Our latest Revit content giveaway is a generic chilled beam family.
What is a chilled beam, you ask?
In case you’re one of the 99.99% of people out there who’ve never heard of a chilled beam, let me briefly introduce this obscure-but-mighty piece of mechanical equipment.
In large scale, complex HVAC systems such as hospitals, airports or research facilities, chilled beams provide cold or warm air to an internal space/room. Chilled beams are often recessed within a ceiling, and they use convection to create air flow. First, warm air is induced towards the coils in the chilled beam, and then the cooled air falls into the room/space.
There are both active and passive chilled beams. An active chilled beam is similar to the standard passive version, but with the addition of a ducted air source. The ducted air mixes with the convection air, allowing for greater cooling/warming.
Based on manufacturer units from Flakt Group, Trox, Frenger Systems, Waterloo and Trane, our generic chilled beam family has three levels of detail in 3D and 2D. We restrict 3D geometry to only being visible in 3D views, allowing the 2D details to show in elevations and plan. While this is more labour intensive to create, the end user gets the benefit of being able to move and work faster in Revit.
The family also has five material parameters to control the appearance of geometries, including the main body, insulation, bracketry, pipe connections and clearance zones.
With a high degree of flexibility, the main body can change to any size. Likewise the pipe connections can change length and diameter, and have independent positioning from left, right and top of the unit. The pipe connections also have offsets from the bottom of the unit.
Equally important, the bracketry and drop rods can change position to ensure an accurate coordination of MEP services within the ceiling void. The corresponding drop rods can be aligned to a soffit level or any supporting structure, and therefore will stay connected during any changes in ceiling or slab levels.
The ceiling cutout also has independent parameters controlling it. This way, the generic family can adapt to suit a large range of manufacturer-specific models within limitations of geometry and file size.
Parameters controlling the visibility of model options are located under the Construction group. Parameters controlling the dimensions and setting out are located under the Dimensions group. All option parameters are type parameters, except for “Clearance Zone” which is located under the Constraints group.
While the model is intended to suit multiple variations by different manufacturers, there will always be instances where some work is necessary to transform the generic family into your desired manufacturer model. In such cases, refer to the parameters controlling formulas that are grouped under Other.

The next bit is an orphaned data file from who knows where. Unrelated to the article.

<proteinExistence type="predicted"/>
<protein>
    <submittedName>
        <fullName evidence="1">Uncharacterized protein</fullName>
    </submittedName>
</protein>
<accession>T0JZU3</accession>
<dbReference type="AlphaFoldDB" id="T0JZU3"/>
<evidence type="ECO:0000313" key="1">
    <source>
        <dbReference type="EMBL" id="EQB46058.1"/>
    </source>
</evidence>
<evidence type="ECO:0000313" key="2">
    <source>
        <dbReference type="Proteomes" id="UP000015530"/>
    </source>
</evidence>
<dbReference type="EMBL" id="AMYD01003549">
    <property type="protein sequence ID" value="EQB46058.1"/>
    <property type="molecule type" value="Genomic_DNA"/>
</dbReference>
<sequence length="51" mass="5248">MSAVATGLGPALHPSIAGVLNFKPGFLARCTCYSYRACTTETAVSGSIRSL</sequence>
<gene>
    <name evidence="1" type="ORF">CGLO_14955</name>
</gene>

The family includes the following option parameters:
- Clearance Zones – When selected, this activates the Clearance Zone geometry in 2D & 3D. The clearance zone geometry is assigned to a “Clearance Zone” subcategory, giving the user more control over its appearance.
- Threaded Rod Ceiling Hanging Brackets – Toggles the supporting drop rods on/off.
- Left/ Right Flow Connection – Two parameters that activate the left and right positions for the flow connector. The pipe z-offset will control their height.
- Left/ Right Return Connection – Two parameters that activate the left and right positions for the return connector. The pipe z-offset will control their height.
- Top Connections – Toggles the pipe connection to be on the top of the unit. The pipes x- and y-offset parameters decide where they go on this face.
How it’s built
The family makes extensive use of reference planes and reference lines. All geometry and masking region lines are constrained to these to avoid any poor Revit flexibility. It is often the 2D elements that will break a family when flexing.
The pipe connections are hosted to independent reference lines, so that they can rotate about two axes to achieve the required positions. In plan view, this means we need to have 2D for both the horizontal and vertical pipe positions. In general, the more flexibility you have, the greater the impact there will be on your 2D views.
To simplify and minimize file size, we have combined these elements into one masking region by using a series of formula parameters, lines and ellipses.
Get the family
Our chilled beam family is available for free download for a limited time. We hope you enjoy using it in your projects, and we welcome any feedback or questions.
Family Specs – Passive Ceiling-Recessed Chilled Beam
- Revit Version: 2017
- Category: Mechanical Equipment
- Hosting: Face-based
- Omniclass: 184.108.40.206, Water Heated and Cooled Terminal Heating and Cooling Units
- Manufacturer: Generic
- Units: Metric
- Types: 1 (built-in)
- Options: Left/Right Flow Connection, Left/Right Return Connection, Top Connections, Threaded Rod Ceiling Hanging Brackets and Clearance Zones
- Materials: main body, insulation, bracketry, pipe connections and clearnce zones
- Connectors: 2 hydronic pipe connectors
- File Size: 524 kb